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The Assassination of Assad’s Top Aide By: P. David Hornik
FrontPageMagazine.com | Monday, August 11, 2008

Britain’s Sunday Times reports that Brig.-Gen. Muhammad Suleiman, the key aide to Syrian president Bashar Assad who was assassinated last August 2, had been the one supplying Hezbollah with Russian-made SA-8 anti-aircraft missiles that threatened Israel’s air supremacy over Lebanon.


The Times cites the London-based Saudi paper Al-Sharq al-Awsat as saying Suleiman was “senior even to the defense minister” and “knew everything.” He had been Bashar Assad’s personal mentor since 1994, and after becoming prime minister in 2000 Assad appointed Suleiman as his operations officer with responsibility for protecting the regime.

The Times notes that Suleiman “was killed by a single shot to the head as he sat in the garden of his summer house near the northern port city of Tartus. Nobody heard the shot, which appears to have been fired from a speedboat by a sniper, possibly equipped with a silencer.”

In other words, a highly sophisticated job that seems to point to Israel. Right after the assassination, though, with speculations swirling as to who was responsible, and some even saying it was an inside job by Assad himself because Suleiman knew too much about Assad’s involvement in the killing of Rafik Hariri and other Lebanese figures, it was thought that Israel wasn’t a likely suspect because of Prime Minister Ehud Olmert’s push for Syrian-Israeli peace talks.

The Times, though, cites Israeli sources as saying that “during Assad’s visit to Paris last month…Olmert…asked President Nicolas Sarkozy to tell Assad that he was ‘crossing a red line supplying arms to Hezbollah in Lebanon.’” Defense Minister Ehud Barak, for his part, has been extremely perturbed by Syria’s ongoing weapons largesse to Hezbollah and particularly the anti-aircraft missiles. Last week Israel’s security cabinet got an intelligence briefing on the mounting danger.

Lending further plausibility to the Sunday Times’ claim that Suleiman’s killing was “intended [by Israel] as a warning to the Syrian regime” is that it could fit into a picture of deep penetration of Syria by Israeli intelligence leading to successful operations. It was last September that Israeli planes took out the North Korean-supplied Syrian nuclear reactor after intelligence, among other things, provided photos taken within the reactor itself.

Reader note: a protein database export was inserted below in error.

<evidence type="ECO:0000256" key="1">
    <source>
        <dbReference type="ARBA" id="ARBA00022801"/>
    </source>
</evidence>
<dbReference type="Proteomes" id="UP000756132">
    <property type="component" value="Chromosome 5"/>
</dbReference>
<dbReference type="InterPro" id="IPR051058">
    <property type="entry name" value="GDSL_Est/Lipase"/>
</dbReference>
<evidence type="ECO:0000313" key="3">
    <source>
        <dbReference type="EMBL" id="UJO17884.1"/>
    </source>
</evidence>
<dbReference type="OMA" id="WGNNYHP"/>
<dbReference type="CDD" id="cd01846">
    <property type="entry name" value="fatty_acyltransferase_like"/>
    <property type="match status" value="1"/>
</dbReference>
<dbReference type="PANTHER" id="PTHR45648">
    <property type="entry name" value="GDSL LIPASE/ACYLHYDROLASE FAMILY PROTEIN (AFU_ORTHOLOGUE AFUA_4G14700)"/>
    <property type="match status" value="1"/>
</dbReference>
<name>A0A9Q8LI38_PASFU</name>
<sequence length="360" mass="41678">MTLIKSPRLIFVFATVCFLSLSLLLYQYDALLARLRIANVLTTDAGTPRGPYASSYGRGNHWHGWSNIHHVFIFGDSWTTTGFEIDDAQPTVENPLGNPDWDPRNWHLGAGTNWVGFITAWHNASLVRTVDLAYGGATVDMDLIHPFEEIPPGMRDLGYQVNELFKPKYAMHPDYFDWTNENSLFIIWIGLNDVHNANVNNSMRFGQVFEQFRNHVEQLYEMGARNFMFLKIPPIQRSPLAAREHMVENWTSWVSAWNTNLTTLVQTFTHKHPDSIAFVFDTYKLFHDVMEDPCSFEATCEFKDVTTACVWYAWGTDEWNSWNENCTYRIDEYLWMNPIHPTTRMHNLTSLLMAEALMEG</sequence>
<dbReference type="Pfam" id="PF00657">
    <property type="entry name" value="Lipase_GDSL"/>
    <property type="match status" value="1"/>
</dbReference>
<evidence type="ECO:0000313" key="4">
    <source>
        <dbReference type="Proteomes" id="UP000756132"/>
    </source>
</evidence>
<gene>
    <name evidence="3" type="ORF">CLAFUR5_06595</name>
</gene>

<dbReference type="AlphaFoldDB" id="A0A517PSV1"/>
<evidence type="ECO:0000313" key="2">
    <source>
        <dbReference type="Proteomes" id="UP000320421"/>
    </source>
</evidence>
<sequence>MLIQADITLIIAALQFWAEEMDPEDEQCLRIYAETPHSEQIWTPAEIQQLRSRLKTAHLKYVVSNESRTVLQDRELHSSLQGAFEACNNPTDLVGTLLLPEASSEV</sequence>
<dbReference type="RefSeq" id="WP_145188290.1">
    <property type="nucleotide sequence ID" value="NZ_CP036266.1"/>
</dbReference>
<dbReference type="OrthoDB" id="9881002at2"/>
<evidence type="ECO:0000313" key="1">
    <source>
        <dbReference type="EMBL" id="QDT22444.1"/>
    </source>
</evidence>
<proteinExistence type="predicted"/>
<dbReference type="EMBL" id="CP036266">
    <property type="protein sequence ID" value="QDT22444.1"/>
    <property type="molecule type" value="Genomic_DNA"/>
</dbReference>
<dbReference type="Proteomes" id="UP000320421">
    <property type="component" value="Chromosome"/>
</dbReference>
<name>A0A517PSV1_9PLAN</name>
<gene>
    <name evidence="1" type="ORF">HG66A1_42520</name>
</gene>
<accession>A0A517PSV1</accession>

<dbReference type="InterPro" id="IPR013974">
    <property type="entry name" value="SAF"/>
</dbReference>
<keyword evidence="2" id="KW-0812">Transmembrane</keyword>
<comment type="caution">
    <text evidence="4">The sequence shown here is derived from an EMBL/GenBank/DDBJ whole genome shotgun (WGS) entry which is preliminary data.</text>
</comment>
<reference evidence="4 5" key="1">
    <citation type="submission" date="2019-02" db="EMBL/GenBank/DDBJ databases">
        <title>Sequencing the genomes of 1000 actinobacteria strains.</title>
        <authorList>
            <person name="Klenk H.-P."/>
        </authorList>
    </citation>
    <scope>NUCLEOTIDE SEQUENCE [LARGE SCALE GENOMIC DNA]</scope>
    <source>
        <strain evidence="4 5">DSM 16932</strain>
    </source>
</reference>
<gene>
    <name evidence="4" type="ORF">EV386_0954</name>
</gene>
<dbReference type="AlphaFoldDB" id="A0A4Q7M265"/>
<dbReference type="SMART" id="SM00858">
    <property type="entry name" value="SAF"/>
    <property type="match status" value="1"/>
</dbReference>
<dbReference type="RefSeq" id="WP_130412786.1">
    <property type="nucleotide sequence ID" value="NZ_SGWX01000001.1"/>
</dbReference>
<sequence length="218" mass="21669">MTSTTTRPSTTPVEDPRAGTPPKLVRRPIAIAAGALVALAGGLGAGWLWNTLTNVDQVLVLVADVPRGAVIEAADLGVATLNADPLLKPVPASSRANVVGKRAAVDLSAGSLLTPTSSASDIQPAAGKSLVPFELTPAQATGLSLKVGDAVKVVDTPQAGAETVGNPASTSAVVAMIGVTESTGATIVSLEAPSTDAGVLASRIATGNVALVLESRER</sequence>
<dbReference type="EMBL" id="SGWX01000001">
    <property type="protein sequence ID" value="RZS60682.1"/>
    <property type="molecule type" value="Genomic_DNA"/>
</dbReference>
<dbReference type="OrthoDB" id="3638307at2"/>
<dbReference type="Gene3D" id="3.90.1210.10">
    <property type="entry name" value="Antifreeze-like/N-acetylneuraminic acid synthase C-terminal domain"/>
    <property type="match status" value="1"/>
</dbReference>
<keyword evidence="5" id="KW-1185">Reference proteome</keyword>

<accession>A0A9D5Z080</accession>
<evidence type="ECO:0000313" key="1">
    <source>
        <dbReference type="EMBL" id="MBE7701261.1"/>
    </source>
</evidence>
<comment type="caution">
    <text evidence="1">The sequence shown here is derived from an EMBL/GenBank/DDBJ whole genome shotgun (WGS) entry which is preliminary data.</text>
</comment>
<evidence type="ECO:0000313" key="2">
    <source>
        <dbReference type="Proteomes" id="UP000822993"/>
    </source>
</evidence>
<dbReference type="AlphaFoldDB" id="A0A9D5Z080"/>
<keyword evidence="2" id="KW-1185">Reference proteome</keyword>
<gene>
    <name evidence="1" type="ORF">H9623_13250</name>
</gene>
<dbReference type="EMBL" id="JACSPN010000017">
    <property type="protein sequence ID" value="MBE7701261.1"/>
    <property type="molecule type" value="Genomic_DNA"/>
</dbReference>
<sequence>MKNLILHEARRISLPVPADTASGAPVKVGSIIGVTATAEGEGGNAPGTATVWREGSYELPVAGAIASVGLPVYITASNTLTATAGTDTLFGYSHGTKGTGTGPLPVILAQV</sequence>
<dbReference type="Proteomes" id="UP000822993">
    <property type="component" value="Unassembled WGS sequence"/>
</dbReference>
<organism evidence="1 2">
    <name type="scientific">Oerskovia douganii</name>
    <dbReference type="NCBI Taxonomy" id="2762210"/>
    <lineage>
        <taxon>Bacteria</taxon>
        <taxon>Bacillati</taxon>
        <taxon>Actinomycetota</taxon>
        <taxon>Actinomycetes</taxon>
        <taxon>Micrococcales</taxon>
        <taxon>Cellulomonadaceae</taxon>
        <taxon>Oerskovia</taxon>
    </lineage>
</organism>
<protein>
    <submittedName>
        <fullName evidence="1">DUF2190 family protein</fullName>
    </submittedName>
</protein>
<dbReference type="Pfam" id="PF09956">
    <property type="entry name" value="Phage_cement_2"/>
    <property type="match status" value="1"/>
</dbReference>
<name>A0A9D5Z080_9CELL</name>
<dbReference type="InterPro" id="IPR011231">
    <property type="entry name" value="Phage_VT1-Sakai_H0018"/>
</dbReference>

And it was last February that terrorist kingpin Imad Mughniyeh was killed by a car bomb in Damascus in a “clean” job that claimed no other casualties. Unlike the reactor, Israel has never taken responsibility and here, too, speculation has been rife with Hezbollah, Syria, or Iran fingered for various internecine motives while Hezbollah itself has blamed Israel and sworn revenge.

Bolstering the possibility that Israel is behind all three strikes is the known capability, hawkishness, and closeness to Olmert of Mossad chief Meir Dagan, whose tenure Olmert extended in June in a move that some saw as signaling Israeli plans to attack Iran’s nuclear program. Dagan’s fierce opposition to Israel’s terrorists-for-corpses “prisoner swap” with Hezbollah last July also apparently caused Olmert to have misgivings about the deal before finally deciding to go through with it.  

Enhanced Israeli assertiveness toward the Iran-Syria-Hezbollah axis could only encourage those who are concerned about the decline in Israel’s deterrence and rational functioning as seen recently in the 2005 disengagement that turned Gaza into a bristling Hamastan, the failed 2006 war against Hezbollah, the passivity before the continuing Hamas and Hezbollah buildups, and last month’s “prisoner-swap” debacle.

It remains to be seen whether Barak’s—and possibly Olmert’s—exasperation with Syria signals the beginnings of a readjustment to Middle Eastern reality coupled with a willingness to use Israel’s great capabilities effectively against its foes.

P. David Hornik is a freelance writer and translator living in Beersheva. He blogs at http://pdavidhornik.typepad.com/. He can be reached at pdavidh2001@yahoo.com.

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